Manually prerouting dense circuit boards has a strong return on investment. It maximizes routing channels, keeps things organized, and gives the autorouter breathing room for escaping routes.
By placing any high pin count devices and their fanout vias on a sensible grid, the autorouter can achieve the best practical completion rate and the number of layers needed to successfully autoroute the board can be minimized.
The time taken to preroute pays off in noise immunity as well. Planning ahead allows the smaller value bypass capacitors to be placed immediately at the power supply vias of the FPGA, maximizing their decoupling utilty. A skilled PCB designer can find a surprisingly large number of high-value locations for bypass capacitors distributed within the via array of the BGA. As the usefulness of bypass capacitors decreases rapidly with increasing distance from the power supply pins, these close locations are worth pursuing.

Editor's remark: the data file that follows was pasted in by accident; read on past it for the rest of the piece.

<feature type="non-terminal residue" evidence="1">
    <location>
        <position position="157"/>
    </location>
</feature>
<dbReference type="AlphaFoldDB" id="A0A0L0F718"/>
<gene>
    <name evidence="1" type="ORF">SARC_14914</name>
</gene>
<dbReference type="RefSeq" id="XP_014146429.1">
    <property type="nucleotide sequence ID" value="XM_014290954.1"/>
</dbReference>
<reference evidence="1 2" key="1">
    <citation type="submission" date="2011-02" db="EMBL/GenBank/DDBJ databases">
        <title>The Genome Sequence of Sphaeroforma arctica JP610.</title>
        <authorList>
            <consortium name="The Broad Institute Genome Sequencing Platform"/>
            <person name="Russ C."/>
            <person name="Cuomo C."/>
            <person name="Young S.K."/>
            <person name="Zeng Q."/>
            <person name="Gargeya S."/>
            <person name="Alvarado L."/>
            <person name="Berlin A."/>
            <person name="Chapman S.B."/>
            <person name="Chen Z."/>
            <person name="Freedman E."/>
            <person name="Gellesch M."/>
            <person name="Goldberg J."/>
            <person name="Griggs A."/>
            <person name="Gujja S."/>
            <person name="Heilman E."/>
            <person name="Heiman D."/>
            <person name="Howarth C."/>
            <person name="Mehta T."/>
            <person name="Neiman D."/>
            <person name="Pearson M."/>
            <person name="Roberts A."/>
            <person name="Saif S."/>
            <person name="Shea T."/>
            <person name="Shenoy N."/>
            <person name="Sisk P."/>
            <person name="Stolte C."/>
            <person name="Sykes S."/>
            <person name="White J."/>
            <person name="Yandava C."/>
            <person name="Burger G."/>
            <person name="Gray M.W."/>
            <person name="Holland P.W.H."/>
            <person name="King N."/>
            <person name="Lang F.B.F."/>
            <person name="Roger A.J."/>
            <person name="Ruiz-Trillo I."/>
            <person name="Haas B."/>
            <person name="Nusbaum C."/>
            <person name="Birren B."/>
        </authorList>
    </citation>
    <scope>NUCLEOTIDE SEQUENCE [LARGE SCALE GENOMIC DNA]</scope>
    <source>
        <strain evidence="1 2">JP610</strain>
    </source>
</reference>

A more subtle, but nonetheless important effect of prerouting, is that subsequent product revisions are done quicker easier. The designer can simply implement the required ECO into the layout database that preceded the autoroute step, "top off" the preroutes, and re-autoroute.
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